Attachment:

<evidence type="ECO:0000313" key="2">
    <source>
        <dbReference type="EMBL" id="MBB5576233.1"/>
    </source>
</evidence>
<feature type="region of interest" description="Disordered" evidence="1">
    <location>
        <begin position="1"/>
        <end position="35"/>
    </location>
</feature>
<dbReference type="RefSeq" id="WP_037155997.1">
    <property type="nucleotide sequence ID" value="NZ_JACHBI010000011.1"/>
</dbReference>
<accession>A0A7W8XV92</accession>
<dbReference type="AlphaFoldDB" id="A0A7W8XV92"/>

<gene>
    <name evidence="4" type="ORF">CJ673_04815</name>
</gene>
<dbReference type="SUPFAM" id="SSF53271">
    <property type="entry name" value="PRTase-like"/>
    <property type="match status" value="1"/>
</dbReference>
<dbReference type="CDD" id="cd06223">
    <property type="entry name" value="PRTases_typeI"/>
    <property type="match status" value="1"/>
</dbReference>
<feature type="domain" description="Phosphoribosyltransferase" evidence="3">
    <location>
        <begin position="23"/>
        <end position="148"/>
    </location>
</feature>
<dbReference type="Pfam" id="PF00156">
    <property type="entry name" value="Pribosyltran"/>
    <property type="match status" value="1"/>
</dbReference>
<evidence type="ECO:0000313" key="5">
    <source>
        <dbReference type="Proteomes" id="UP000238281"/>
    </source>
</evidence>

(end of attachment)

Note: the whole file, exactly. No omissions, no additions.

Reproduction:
<evidence type="ECO:0000313" key="2">
    <source>
        <dbReference type="EMBL" id="MBB5576233.1"/>
    </source>
</evidence>
<feature type="region of interest" description="Disordered" evidence="1">
    <location>
        <begin position="1"/>
        <end position="35"/>
    </location>
</feature>
<dbReference type="RefSeq" id="WP_037155997.1">
    <property type="nucleotide sequence ID" value="NZ_JACHBI010000011.1"/>
</dbReference>
<accession>A0A7W8XV92</accession>
<dbReference type="AlphaFoldDB" id="A0A7W8XV92"/>

<gene>
    <name evidence="4" type="ORF">CJ673_04815</name>
</gene>
<dbReference type="SUPFAM" id="SSF53271">
    <property type="entry name" value="PRTase-like"/>
    <property type="match status" value="1"/>
</dbReference>
<dbReference type="CDD" id="cd06223">
    <property type="entry name" value="PRTases_typeI"/>
    <property type="match status" value="1"/>
</dbReference>
<feature type="domain" description="Phosphoribosyltransferase" evidence="3">
    <location>
        <begin position="23"/>
        <end position="148"/>
    </location>
</feature>
<dbReference type="Pfam" id="PF00156">
    <property type="entry name" value="Pribosyltran"/>
    <property type="match status" value="1"/>
</dbReference>
<evidence type="ECO:0000313" key="5">
    <source>
        <dbReference type="Proteomes" id="UP000238281"/>
    </source>
</evidence>